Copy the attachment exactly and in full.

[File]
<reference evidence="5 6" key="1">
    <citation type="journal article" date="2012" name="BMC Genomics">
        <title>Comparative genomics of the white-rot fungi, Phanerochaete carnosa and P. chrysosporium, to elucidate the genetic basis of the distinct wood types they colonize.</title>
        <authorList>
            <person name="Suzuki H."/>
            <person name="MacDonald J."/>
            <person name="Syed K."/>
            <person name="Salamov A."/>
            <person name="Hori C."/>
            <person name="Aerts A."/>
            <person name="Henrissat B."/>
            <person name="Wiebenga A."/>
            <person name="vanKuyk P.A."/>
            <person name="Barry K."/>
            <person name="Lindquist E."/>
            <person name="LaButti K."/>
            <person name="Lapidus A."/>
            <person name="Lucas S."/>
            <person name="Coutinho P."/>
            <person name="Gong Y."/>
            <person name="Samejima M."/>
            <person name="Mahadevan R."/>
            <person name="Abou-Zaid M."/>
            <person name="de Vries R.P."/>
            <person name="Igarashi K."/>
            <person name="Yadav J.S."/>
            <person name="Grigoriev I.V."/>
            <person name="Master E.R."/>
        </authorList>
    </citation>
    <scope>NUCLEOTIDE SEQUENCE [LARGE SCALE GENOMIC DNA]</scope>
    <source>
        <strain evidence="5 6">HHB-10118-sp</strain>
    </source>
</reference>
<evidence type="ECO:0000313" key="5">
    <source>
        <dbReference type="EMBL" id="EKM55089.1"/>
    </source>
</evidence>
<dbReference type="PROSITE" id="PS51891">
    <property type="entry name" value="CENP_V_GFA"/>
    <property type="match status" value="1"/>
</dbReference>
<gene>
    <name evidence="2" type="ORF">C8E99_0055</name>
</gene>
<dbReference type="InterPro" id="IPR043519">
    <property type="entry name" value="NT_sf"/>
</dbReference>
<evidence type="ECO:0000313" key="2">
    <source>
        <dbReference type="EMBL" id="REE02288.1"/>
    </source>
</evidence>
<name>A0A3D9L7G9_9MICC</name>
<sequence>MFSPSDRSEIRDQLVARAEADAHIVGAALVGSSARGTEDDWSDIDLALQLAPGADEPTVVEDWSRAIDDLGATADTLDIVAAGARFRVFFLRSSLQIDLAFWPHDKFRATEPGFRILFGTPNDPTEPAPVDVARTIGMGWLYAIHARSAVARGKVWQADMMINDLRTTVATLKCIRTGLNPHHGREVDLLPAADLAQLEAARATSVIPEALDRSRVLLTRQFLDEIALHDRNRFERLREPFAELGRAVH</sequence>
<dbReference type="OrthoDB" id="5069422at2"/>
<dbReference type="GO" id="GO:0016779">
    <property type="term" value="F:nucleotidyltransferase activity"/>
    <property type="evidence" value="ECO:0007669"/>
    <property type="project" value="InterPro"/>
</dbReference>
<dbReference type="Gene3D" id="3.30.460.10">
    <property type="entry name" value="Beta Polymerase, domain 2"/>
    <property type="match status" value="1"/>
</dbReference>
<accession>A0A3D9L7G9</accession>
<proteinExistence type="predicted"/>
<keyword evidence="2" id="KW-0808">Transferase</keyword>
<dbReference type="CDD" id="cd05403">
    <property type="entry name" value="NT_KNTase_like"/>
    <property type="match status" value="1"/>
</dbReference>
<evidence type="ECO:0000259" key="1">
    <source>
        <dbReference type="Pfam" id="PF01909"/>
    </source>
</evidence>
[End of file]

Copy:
<reference evidence="5 6" key="1">
    <citation type="journal article" date="2012" name="BMC Genomics">
        <title>Comparative genomics of the white-rot fungi, Phanerochaete carnosa and P. chrysosporium, to elucidate the genetic basis of the distinct wood types they colonize.</title>
        <authorList>
            <person name="Suzuki H."/>
            <person name="MacDonald J."/>
            <person name="Syed K."/>
            <person name="Salamov A."/>
            <person name="Hori C."/>
            <person name="Aerts A."/>
            <person name="Henrissat B."/>
            <person name="Wiebenga A."/>
            <person name="vanKuyk P.A."/>
            <person name="Barry K."/>
            <person name="Lindquist E."/>
            <person name="LaButti K."/>
            <person name="Lapidus A."/>
            <person name="Lucas S."/>
            <person name="Coutinho P."/>
            <person name="Gong Y."/>
            <person name="Samejima M."/>
            <person name="Mahadevan R."/>
            <person name="Abou-Zaid M."/>
            <person name="de Vries R.P."/>
            <person name="Igarashi K."/>
            <person name="Yadav J.S."/>
            <person name="Grigoriev I.V."/>
            <person name="Master E.R."/>
        </authorList>
    </citation>
    <scope>NUCLEOTIDE SEQUENCE [LARGE SCALE GENOMIC DNA]</scope>
    <source>
        <strain evidence="5 6">HHB-10118-sp</strain>
    </source>
</reference>
<evidence type="ECO:0000313" key="5">
    <source>
        <dbReference type="EMBL" id="EKM55089.1"/>
    </source>
</evidence>
<dbReference type="PROSITE" id="PS51891">
    <property type="entry name" value="CENP_V_GFA"/>
    <property type="match status" value="1"/>
</dbReference>
<gene>
    <name evidence="2" type="ORF">C8E99_0055</name>
</gene>
<dbReference type="InterPro" id="IPR043519">
    <property type="entry name" value="NT_sf"/>
</dbReference>
<evidence type="ECO:0000313" key="2">
    <source>
        <dbReference type="EMBL" id="REE02288.1"/>
    </source>
</evidence>
<name>A0A3D9L7G9_9MICC</name>
<sequence>MFSPSDRSEIRDQLVARAEADAHIVGAALVGSSARGTEDDWSDIDLALQLAPGADEPTVVEDWSRAIDDLGATADTLDIVAAGARFRVFFLRSSLQIDLAFWPHDKFRATEPGFRILFGTPNDPTEPAPVDVARTIGMGWLYAIHARSAVARGKVWQADMMINDLRTTVATLKCIRTGLNPHHGREVDLLPAADLAQLEAARATSVIPEALDRSRVLLTRQFLDEIALHDRNRFERLREPFAELGRAVH</sequence>
<dbReference type="OrthoDB" id="5069422at2"/>
<dbReference type="GO" id="GO:0016779">
    <property type="term" value="F:nucleotidyltransferase activity"/>
    <property type="evidence" value="ECO:0007669"/>
    <property type="project" value="InterPro"/>
</dbReference>
<dbReference type="Gene3D" id="3.30.460.10">
    <property type="entry name" value="Beta Polymerase, domain 2"/>
    <property type="match status" value="1"/>
</dbReference>
<accession>A0A3D9L7G9</accession>
<proteinExistence type="predicted"/>
<keyword evidence="2" id="KW-0808">Transferase</keyword>
<dbReference type="CDD" id="cd05403">
    <property type="entry name" value="NT_KNTase_like"/>
    <property type="match status" value="1"/>
</dbReference>
<evidence type="ECO:0000259" key="1">
    <source>
        <dbReference type="Pfam" id="PF01909"/>
    </source>
</evidence>